Wine has entertained humans since 7000 BC. It has inspired murals and stories throughout the ages. Factory Tourists, though, want to know how vino is actually made - in a 100-year-old factory in Downtown Los Angeles.
Tour: San Antonio Winery
Address: 737 Lamar St, Los Angeles, CA 90031
For most aficionados, downtown Los Angeles isn't top of mind when it comes to wine. Yet, tucked away in the industrial Lincoln Heights district of Los Angeles you'll find one of the longest-operating wineries in Los Angeles: San Antonio Winery.
The tour is designed to step visitors through the wine making process starting from the grape to the finished bottled product. But, that's what makes this tour a little different from other winery tours we've seen. There's no farm and no grapes here. San Antonio grows its grapes in three other locations in Northern California and trucks them in. So the first part of the tour is dedicated to describing the process of getting grapes and juice back and forth from the factory.
The talk about trucks and freeways took away from our thought of wine a bit (we normally think of vines and grapes), but we did learn about the process. Fruit juice is put into fermenters where special yeast is poured in and heated. The higher the fermenter's temperature, the more the yeast spreads and the drier the wine becomes. The lower the temperature, the sweeter the wine.
San Antonio makes several times of wine - and the red varieties require an extra step. The red wine is then piped into barrels made from French White Oak. This process add flavor compounds and allows for the chemical processes to occur that makes red wine taste as you'd expect. After weeks of testing the wines in the barrels, the wine is then filtered, poured into sterilized bottles, wrapped up into giant pallets and sent to stores.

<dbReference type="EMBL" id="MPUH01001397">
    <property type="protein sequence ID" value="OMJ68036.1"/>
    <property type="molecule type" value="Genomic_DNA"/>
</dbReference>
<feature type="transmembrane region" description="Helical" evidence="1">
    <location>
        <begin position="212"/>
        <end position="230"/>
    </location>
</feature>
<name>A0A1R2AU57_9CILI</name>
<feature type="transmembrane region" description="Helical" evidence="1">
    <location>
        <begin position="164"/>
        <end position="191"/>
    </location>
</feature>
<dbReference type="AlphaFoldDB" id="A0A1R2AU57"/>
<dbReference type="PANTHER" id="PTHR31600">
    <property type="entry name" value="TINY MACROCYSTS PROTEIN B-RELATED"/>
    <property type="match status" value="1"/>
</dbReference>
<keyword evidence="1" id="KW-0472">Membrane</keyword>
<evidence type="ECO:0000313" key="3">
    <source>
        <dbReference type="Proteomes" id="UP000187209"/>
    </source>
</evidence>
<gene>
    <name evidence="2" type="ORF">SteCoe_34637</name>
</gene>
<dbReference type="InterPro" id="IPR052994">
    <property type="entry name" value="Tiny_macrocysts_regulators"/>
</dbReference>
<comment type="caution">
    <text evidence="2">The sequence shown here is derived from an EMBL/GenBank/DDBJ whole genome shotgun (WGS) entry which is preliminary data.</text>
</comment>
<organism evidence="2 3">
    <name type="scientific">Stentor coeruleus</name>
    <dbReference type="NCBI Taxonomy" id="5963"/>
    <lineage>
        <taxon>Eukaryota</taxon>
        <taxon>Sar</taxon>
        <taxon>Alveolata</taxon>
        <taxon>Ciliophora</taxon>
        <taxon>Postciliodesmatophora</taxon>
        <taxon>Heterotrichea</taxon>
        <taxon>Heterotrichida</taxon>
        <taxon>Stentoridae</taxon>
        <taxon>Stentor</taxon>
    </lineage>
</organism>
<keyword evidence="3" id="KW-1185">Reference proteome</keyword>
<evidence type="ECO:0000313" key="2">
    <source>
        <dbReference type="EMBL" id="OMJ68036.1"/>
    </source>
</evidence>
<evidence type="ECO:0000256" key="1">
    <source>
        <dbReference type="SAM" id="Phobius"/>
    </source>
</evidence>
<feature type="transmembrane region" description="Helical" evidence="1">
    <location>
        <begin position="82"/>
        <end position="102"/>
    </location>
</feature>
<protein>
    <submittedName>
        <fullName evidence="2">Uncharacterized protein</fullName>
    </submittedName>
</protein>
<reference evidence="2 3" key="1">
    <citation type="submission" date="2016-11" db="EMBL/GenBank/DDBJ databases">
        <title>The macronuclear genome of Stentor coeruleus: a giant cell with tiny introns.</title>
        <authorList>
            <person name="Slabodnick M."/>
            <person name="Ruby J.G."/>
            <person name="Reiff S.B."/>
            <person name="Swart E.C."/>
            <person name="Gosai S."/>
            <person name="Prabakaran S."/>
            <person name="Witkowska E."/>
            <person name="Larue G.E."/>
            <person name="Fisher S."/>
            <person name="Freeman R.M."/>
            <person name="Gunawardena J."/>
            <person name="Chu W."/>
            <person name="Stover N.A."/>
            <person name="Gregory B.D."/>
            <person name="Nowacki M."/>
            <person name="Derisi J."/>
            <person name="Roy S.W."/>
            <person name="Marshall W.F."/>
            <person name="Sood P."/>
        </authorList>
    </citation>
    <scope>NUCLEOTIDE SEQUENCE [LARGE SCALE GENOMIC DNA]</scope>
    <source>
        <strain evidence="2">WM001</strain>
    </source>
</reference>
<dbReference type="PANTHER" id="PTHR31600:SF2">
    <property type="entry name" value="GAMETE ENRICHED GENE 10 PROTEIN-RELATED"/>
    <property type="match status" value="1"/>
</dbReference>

Conclusion: While this tour was informative about the wine-making process, we couldn't help but notice we didn't feel any emotional attachment at all. We saw massive stainless steel barrels and hoses and tubes snaking all over the place and heard about trucks and shipments, but there wasn't anything to smell, taste or see. It would have been nice to taste, say, grapes and even the grape juice at different parts of the process. Adults, though, can wine taste in the gift area (for a fee) and the pourers will let kids try non-alcoholic drinks (for free) ... but only if you ask and it's not part of the tour.
If you're in the Los Angeles area and want a cut-and-dried tour of how wine is make, this is a good stop. Keep in mind, thought, this is a highly mechanized winery - one that pumps out 124 bottles of wine ... a minute!
Pro tip: Our tour guide told us it's best to come in the fall when the factory is busy.